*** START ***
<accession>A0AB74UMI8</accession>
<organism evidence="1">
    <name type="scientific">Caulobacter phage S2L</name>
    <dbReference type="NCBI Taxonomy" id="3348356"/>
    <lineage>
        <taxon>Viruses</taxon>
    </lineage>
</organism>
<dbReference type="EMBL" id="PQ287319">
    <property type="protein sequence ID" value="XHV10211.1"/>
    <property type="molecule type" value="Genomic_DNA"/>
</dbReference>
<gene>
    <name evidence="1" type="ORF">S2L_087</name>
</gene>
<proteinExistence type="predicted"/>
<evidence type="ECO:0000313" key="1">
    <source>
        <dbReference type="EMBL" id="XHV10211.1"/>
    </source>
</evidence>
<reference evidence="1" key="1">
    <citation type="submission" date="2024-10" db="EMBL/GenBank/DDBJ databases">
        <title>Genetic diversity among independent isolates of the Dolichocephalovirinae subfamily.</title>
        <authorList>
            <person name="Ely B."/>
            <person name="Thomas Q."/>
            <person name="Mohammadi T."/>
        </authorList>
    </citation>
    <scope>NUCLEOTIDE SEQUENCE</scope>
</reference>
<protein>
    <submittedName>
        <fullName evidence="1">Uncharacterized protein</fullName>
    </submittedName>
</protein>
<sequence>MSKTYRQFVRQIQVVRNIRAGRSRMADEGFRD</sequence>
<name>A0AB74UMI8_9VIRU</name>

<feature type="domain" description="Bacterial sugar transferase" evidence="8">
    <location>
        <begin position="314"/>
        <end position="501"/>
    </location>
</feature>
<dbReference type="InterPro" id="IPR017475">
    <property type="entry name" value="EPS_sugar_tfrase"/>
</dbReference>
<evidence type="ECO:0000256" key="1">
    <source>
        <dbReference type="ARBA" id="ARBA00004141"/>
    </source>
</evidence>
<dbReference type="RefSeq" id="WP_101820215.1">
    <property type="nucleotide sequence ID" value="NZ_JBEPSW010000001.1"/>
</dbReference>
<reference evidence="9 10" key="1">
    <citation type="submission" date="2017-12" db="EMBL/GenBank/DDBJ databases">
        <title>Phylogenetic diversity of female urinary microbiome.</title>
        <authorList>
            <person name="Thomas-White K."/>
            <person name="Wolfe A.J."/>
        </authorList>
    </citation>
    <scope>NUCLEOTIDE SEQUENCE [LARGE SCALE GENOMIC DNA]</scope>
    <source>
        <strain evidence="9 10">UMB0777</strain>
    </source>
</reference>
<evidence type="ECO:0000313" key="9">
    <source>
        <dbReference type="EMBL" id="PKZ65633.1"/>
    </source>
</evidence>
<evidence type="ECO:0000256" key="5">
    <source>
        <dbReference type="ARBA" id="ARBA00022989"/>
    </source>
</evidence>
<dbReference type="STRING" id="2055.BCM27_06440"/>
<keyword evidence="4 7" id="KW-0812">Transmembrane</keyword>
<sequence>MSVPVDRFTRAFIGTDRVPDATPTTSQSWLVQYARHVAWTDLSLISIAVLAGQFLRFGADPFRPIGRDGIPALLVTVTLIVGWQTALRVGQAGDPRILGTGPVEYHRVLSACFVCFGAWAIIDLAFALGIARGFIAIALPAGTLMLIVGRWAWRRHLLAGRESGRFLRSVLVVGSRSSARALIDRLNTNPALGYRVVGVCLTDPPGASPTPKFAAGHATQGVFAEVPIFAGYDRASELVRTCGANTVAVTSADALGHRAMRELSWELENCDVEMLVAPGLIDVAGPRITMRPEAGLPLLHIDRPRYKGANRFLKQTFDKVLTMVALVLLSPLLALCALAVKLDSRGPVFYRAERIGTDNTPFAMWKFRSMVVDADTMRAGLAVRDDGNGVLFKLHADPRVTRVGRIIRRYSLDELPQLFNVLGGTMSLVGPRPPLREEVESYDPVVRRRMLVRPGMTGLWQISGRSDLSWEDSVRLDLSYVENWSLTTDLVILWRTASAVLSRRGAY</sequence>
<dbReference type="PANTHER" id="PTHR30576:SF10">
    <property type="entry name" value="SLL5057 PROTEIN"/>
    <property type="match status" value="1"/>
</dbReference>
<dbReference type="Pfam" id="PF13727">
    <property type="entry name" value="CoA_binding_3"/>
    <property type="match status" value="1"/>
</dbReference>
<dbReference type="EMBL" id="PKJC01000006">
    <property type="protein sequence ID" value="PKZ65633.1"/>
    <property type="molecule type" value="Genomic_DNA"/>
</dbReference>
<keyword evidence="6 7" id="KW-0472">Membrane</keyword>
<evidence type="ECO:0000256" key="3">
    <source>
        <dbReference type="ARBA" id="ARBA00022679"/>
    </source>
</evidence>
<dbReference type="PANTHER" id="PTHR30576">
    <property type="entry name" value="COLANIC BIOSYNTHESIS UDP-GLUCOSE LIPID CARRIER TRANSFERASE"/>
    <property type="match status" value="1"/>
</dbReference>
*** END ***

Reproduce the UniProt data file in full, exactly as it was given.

<accession>A0AB74UMI8</accession>
<organism evidence="1">
    <name type="scientific">Caulobacter phage S2L</name>
    <dbReference type="NCBI Taxonomy" id="3348356"/>
    <lineage>
        <taxon>Viruses</taxon>
    </lineage>
</organism>
<dbReference type="EMBL" id="PQ287319">
    <property type="protein sequence ID" value="XHV10211.1"/>
    <property type="molecule type" value="Genomic_DNA"/>
</dbReference>
<gene>
    <name evidence="1" type="ORF">S2L_087</name>
</gene>
<proteinExistence type="predicted"/>
<evidence type="ECO:0000313" key="1">
    <source>
        <dbReference type="EMBL" id="XHV10211.1"/>
    </source>
</evidence>
<reference evidence="1" key="1">
    <citation type="submission" date="2024-10" db="EMBL/GenBank/DDBJ databases">
        <title>Genetic diversity among independent isolates of the Dolichocephalovirinae subfamily.</title>
        <authorList>
            <person name="Ely B."/>
            <person name="Thomas Q."/>
            <person name="Mohammadi T."/>
        </authorList>
    </citation>
    <scope>NUCLEOTIDE SEQUENCE</scope>
</reference>
<protein>
    <submittedName>
        <fullName evidence="1">Uncharacterized protein</fullName>
    </submittedName>
</protein>
<sequence>MSKTYRQFVRQIQVVRNIRAGRSRMADEGFRD</sequence>
<name>A0AB74UMI8_9VIRU</name>

<feature type="domain" description="Bacterial sugar transferase" evidence="8">
    <location>
        <begin position="314"/>
        <end position="501"/>
    </location>
</feature>
<dbReference type="InterPro" id="IPR017475">
    <property type="entry name" value="EPS_sugar_tfrase"/>
</dbReference>
<evidence type="ECO:0000256" key="1">
    <source>
        <dbReference type="ARBA" id="ARBA00004141"/>
    </source>
</evidence>
<dbReference type="RefSeq" id="WP_101820215.1">
    <property type="nucleotide sequence ID" value="NZ_JBEPSW010000001.1"/>
</dbReference>
<reference evidence="9 10" key="1">
    <citation type="submission" date="2017-12" db="EMBL/GenBank/DDBJ databases">
        <title>Phylogenetic diversity of female urinary microbiome.</title>
        <authorList>
            <person name="Thomas-White K."/>
            <person name="Wolfe A.J."/>
        </authorList>
    </citation>
    <scope>NUCLEOTIDE SEQUENCE [LARGE SCALE GENOMIC DNA]</scope>
    <source>
        <strain evidence="9 10">UMB0777</strain>
    </source>
</reference>
<evidence type="ECO:0000313" key="9">
    <source>
        <dbReference type="EMBL" id="PKZ65633.1"/>
    </source>
</evidence>
<evidence type="ECO:0000256" key="5">
    <source>
        <dbReference type="ARBA" id="ARBA00022989"/>
    </source>
</evidence>
<dbReference type="STRING" id="2055.BCM27_06440"/>
<keyword evidence="4 7" id="KW-0812">Transmembrane</keyword>
<sequence>MSVPVDRFTRAFIGTDRVPDATPTTSQSWLVQYARHVAWTDLSLISIAVLAGQFLRFGADPFRPIGRDGIPALLVTVTLIVGWQTALRVGQAGDPRILGTGPVEYHRVLSACFVCFGAWAIIDLAFALGIARGFIAIALPAGTLMLIVGRWAWRRHLLAGRESGRFLRSVLVVGSRSSARALIDRLNTNPALGYRVVGVCLTDPPGASPTPKFAAGHATQGVFAEVPIFAGYDRASELVRTCGANTVAVTSADALGHRAMRELSWELENCDVEMLVAPGLIDVAGPRITMRPEAGLPLLHIDRPRYKGANRFLKQTFDKVLTMVALVLLSPLLALCALAVKLDSRGPVFYRAERIGTDNTPFAMWKFRSMVVDADTMRAGLAVRDDGNGVLFKLHADPRVTRVGRIIRRYSLDELPQLFNVLGGTMSLVGPRPPLREEVESYDPVVRRRMLVRPGMTGLWQISGRSDLSWEDSVRLDLSYVENWSLTTDLVILWRTASAVLSRRGAY</sequence>
<dbReference type="PANTHER" id="PTHR30576:SF10">
    <property type="entry name" value="SLL5057 PROTEIN"/>
    <property type="match status" value="1"/>
</dbReference>
<dbReference type="Pfam" id="PF13727">
    <property type="entry name" value="CoA_binding_3"/>
    <property type="match status" value="1"/>
</dbReference>
<dbReference type="EMBL" id="PKJC01000006">
    <property type="protein sequence ID" value="PKZ65633.1"/>
    <property type="molecule type" value="Genomic_DNA"/>
</dbReference>
<keyword evidence="6 7" id="KW-0472">Membrane</keyword>
<evidence type="ECO:0000256" key="3">
    <source>
        <dbReference type="ARBA" id="ARBA00022679"/>
    </source>
</evidence>
<dbReference type="PANTHER" id="PTHR30576">
    <property type="entry name" value="COLANIC BIOSYNTHESIS UDP-GLUCOSE LIPID CARRIER TRANSFERASE"/>
    <property type="match status" value="1"/>
</dbReference>